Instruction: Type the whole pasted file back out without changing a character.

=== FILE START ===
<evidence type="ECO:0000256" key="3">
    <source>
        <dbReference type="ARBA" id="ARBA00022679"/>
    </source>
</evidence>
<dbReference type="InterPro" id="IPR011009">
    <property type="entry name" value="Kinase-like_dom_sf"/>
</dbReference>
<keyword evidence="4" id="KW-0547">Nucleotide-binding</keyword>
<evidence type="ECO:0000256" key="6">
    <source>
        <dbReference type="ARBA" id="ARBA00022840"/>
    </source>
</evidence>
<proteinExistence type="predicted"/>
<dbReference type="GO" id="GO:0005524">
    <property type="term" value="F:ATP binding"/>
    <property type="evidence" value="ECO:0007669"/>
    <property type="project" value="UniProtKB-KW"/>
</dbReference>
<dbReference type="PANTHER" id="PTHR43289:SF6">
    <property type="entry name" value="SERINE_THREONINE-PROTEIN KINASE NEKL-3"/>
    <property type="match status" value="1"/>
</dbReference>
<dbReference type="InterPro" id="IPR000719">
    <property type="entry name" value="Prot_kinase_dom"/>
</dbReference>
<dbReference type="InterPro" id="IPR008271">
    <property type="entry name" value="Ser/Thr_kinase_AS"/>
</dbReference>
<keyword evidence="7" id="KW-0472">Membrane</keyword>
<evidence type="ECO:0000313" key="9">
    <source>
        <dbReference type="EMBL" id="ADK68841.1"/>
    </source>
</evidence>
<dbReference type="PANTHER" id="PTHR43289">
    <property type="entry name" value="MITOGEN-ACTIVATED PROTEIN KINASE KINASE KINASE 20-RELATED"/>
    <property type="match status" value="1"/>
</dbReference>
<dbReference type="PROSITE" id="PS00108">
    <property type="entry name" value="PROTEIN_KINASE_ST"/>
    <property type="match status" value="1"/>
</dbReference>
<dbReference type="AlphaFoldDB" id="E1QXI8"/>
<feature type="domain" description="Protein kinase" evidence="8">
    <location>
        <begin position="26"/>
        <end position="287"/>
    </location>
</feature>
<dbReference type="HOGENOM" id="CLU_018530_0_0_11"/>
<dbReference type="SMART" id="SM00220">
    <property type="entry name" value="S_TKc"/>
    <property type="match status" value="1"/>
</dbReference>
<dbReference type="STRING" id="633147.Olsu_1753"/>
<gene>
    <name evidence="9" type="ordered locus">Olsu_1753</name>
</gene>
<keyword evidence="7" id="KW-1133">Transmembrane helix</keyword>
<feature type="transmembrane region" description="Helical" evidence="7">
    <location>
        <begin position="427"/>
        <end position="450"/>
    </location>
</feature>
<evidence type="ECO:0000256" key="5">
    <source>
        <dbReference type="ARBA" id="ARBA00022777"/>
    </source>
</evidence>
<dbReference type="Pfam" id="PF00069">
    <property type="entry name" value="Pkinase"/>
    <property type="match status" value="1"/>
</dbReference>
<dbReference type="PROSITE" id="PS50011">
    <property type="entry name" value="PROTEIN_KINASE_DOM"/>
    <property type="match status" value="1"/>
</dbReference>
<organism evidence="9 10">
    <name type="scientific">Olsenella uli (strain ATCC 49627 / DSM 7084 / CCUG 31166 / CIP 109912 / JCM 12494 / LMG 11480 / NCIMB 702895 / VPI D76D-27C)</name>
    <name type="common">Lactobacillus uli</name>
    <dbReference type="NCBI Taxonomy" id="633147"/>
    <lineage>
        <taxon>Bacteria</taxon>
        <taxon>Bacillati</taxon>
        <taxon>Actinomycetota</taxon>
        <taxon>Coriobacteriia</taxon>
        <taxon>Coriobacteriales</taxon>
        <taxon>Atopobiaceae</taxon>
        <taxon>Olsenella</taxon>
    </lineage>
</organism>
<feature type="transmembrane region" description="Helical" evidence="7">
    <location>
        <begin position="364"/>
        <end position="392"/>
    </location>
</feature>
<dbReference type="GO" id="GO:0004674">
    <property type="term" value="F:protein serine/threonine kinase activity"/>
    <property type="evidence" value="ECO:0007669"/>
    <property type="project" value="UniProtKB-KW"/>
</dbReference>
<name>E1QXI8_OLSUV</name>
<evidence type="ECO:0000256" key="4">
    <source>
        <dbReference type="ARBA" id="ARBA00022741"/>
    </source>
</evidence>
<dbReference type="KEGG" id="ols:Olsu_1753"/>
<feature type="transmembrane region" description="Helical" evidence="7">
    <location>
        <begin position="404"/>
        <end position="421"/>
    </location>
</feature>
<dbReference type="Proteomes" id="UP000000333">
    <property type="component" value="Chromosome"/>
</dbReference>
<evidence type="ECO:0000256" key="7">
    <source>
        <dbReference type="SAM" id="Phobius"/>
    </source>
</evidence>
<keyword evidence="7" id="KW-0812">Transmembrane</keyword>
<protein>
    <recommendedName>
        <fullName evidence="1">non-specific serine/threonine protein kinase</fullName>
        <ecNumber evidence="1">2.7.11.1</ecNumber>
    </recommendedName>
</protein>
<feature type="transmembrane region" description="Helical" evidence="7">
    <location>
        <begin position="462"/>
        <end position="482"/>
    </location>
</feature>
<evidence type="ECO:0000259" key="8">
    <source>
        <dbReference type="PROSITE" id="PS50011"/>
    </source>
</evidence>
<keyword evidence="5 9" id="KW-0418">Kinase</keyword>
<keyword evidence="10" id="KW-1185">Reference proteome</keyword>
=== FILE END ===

<evidence type="ECO:0000256" key="3">
    <source>
        <dbReference type="ARBA" id="ARBA00022679"/>
    </source>
</evidence>
<dbReference type="InterPro" id="IPR011009">
    <property type="entry name" value="Kinase-like_dom_sf"/>
</dbReference>
<keyword evidence="4" id="KW-0547">Nucleotide-binding</keyword>
<evidence type="ECO:0000256" key="6">
    <source>
        <dbReference type="ARBA" id="ARBA00022840"/>
    </source>
</evidence>
<proteinExistence type="predicted"/>
<dbReference type="GO" id="GO:0005524">
    <property type="term" value="F:ATP binding"/>
    <property type="evidence" value="ECO:0007669"/>
    <property type="project" value="UniProtKB-KW"/>
</dbReference>
<dbReference type="PANTHER" id="PTHR43289:SF6">
    <property type="entry name" value="SERINE_THREONINE-PROTEIN KINASE NEKL-3"/>
    <property type="match status" value="1"/>
</dbReference>
<dbReference type="InterPro" id="IPR000719">
    <property type="entry name" value="Prot_kinase_dom"/>
</dbReference>
<dbReference type="InterPro" id="IPR008271">
    <property type="entry name" value="Ser/Thr_kinase_AS"/>
</dbReference>
<keyword evidence="7" id="KW-0472">Membrane</keyword>
<evidence type="ECO:0000313" key="9">
    <source>
        <dbReference type="EMBL" id="ADK68841.1"/>
    </source>
</evidence>
<dbReference type="PANTHER" id="PTHR43289">
    <property type="entry name" value="MITOGEN-ACTIVATED PROTEIN KINASE KINASE KINASE 20-RELATED"/>
    <property type="match status" value="1"/>
</dbReference>
<dbReference type="PROSITE" id="PS00108">
    <property type="entry name" value="PROTEIN_KINASE_ST"/>
    <property type="match status" value="1"/>
</dbReference>
<dbReference type="AlphaFoldDB" id="E1QXI8"/>
<feature type="domain" description="Protein kinase" evidence="8">
    <location>
        <begin position="26"/>
        <end position="287"/>
    </location>
</feature>
<dbReference type="HOGENOM" id="CLU_018530_0_0_11"/>
<dbReference type="SMART" id="SM00220">
    <property type="entry name" value="S_TKc"/>
    <property type="match status" value="1"/>
</dbReference>
<dbReference type="STRING" id="633147.Olsu_1753"/>
<gene>
    <name evidence="9" type="ordered locus">Olsu_1753</name>
</gene>
<keyword evidence="7" id="KW-1133">Transmembrane helix</keyword>
<feature type="transmembrane region" description="Helical" evidence="7">
    <location>
        <begin position="427"/>
        <end position="450"/>
    </location>
</feature>
<evidence type="ECO:0000256" key="5">
    <source>
        <dbReference type="ARBA" id="ARBA00022777"/>
    </source>
</evidence>
<dbReference type="Pfam" id="PF00069">
    <property type="entry name" value="Pkinase"/>
    <property type="match status" value="1"/>
</dbReference>
<dbReference type="PROSITE" id="PS50011">
    <property type="entry name" value="PROTEIN_KINASE_DOM"/>
    <property type="match status" value="1"/>
</dbReference>
<organism evidence="9 10">
    <name type="scientific">Olsenella uli (strain ATCC 49627 / DSM 7084 / CCUG 31166 / CIP 109912 / JCM 12494 / LMG 11480 / NCIMB 702895 / VPI D76D-27C)</name>
    <name type="common">Lactobacillus uli</name>
    <dbReference type="NCBI Taxonomy" id="633147"/>
    <lineage>
        <taxon>Bacteria</taxon>
        <taxon>Bacillati</taxon>
        <taxon>Actinomycetota</taxon>
        <taxon>Coriobacteriia</taxon>
        <taxon>Coriobacteriales</taxon>
        <taxon>Atopobiaceae</taxon>
        <taxon>Olsenella</taxon>
    </lineage>
</organism>
<feature type="transmembrane region" description="Helical" evidence="7">
    <location>
        <begin position="364"/>
        <end position="392"/>
    </location>
</feature>
<dbReference type="GO" id="GO:0004674">
    <property type="term" value="F:protein serine/threonine kinase activity"/>
    <property type="evidence" value="ECO:0007669"/>
    <property type="project" value="UniProtKB-KW"/>
</dbReference>
<name>E1QXI8_OLSUV</name>
<evidence type="ECO:0000256" key="4">
    <source>
        <dbReference type="ARBA" id="ARBA00022741"/>
    </source>
</evidence>
<dbReference type="KEGG" id="ols:Olsu_1753"/>
<feature type="transmembrane region" description="Helical" evidence="7">
    <location>
        <begin position="404"/>
        <end position="421"/>
    </location>
</feature>
<dbReference type="Proteomes" id="UP000000333">
    <property type="component" value="Chromosome"/>
</dbReference>
<evidence type="ECO:0000256" key="7">
    <source>
        <dbReference type="SAM" id="Phobius"/>
    </source>
</evidence>
<keyword evidence="7" id="KW-0812">Transmembrane</keyword>
<protein>
    <recommendedName>
        <fullName evidence="1">non-specific serine/threonine protein kinase</fullName>
        <ecNumber evidence="1">2.7.11.1</ecNumber>
    </recommendedName>
</protein>
<feature type="transmembrane region" description="Helical" evidence="7">
    <location>
        <begin position="462"/>
        <end position="482"/>
    </location>
</feature>
<evidence type="ECO:0000259" key="8">
    <source>
        <dbReference type="PROSITE" id="PS50011"/>
    </source>
</evidence>
<keyword evidence="5 9" id="KW-0418">Kinase</keyword>
<keyword evidence="10" id="KW-1185">Reference proteome</keyword>